You are here

Parks in the News

National Parks Continue To See Gains From Growing Popularity Of Camping

A more welcoming atmosphere combined with the National Park Service’s centennial celebration could pay short- and long-term dividends in national parks, as campers were drawn to more parks in 2016 and say they intend to increase their frequency of camping this year – with national parks again as the top planned destination.

Park Service To Explore How Best To Protect Coastal Species In Southeast Region

The National Park Service is embarking on a study to determine how best to protect shorebirds, sea turtles and beach mice from the threat of predators at park units in the Southeast Region. The Coastal Species of Concern Predator Management Plan Programmatic Environmental Assessment will evaluate the best available predator management options and analyze relevant environmental issues.

Glacier National Park To Permit Non-Motorized Watercraft Into Park This Summer

After deciding last November to close all park waters to boating to prevent the spread of non-native mussels, Glacier National Park officials have decided that non-motorized boats that are not brought into the park on trailers will be allowed back in the water this summer.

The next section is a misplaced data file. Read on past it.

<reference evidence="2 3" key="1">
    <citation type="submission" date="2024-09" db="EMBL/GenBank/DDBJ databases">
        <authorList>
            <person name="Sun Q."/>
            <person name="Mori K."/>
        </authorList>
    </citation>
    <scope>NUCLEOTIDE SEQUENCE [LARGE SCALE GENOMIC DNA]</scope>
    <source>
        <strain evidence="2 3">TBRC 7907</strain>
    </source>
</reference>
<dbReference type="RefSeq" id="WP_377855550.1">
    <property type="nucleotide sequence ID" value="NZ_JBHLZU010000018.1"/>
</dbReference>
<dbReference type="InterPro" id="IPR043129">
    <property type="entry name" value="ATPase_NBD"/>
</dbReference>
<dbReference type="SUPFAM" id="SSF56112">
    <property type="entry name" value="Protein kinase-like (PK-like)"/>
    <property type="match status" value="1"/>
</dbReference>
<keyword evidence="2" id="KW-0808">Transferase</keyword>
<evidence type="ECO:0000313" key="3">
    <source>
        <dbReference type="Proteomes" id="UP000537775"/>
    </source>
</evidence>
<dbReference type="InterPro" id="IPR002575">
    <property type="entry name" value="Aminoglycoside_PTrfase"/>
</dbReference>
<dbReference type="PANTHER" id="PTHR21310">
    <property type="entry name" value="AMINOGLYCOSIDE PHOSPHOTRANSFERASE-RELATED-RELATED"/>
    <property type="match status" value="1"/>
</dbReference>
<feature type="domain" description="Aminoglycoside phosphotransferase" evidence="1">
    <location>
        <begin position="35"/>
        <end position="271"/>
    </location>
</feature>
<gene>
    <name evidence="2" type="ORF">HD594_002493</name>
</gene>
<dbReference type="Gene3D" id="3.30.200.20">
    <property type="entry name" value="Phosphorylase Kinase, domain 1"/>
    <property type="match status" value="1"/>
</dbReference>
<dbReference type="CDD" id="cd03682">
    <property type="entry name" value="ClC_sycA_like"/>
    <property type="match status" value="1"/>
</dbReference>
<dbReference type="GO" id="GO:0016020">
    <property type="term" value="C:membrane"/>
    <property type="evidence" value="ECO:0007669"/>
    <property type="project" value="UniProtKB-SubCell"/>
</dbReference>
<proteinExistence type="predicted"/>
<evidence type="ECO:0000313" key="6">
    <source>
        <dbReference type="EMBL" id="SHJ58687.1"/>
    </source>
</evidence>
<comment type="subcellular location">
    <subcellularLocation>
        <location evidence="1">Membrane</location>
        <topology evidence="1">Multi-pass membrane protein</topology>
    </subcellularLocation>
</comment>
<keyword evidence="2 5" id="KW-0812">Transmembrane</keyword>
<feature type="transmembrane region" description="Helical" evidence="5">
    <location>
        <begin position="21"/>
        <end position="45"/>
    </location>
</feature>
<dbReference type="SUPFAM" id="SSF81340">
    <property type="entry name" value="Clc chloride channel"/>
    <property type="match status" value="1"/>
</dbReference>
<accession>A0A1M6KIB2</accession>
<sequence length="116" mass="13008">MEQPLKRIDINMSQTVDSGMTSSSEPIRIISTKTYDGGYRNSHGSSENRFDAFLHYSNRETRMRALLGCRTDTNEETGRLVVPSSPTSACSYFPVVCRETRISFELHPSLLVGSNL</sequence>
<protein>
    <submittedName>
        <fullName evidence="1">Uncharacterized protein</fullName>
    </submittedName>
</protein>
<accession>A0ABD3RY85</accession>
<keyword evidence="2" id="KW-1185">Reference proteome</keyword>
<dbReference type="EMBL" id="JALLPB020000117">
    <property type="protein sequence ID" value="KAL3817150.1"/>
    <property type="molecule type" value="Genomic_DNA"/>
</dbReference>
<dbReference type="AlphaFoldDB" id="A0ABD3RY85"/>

Traveler's View: Let's Not Derail Our National Parks Movement

Just months after celebrating the centennial of the National Park Service, the mood is decidedly more somber as the national parks movement in the United States has hit a stumbling block or two, from the prospect of a significant budget cut to the possible loss of the Antiquities Act as a tool for presidents to use to set aside wondrous landscapes as part of the National Park System.

Inspector General: National Park Service Lacks Sound Oversight Of Funds Donated to Cooperating Associations

National Park Service officials do not have in place a sound process for reviewing how funds donated to park cooperating agencies across the country are managed and spent, according to the Interior Department's Office of Inspector General.

Cold Snap Impacts About Half Of National Mall's Dazzling Cherry Trees

The National Park Service estimates that approximately half of the cherry blossoms on the Yoshino variety of trees have survived the recent cold snap, and will be emerging over the next week or so around the Tidal Basin, in East Potomac Park and on the grounds of the Washington Monument. The Yoshinos are the most abundant variety of cherry trees maintained by the National Park Service, making up approximately 70 percent of the total inventory.

National Parks Traveler's Essential Park Guide

Recent Comments

Recent Forum Comments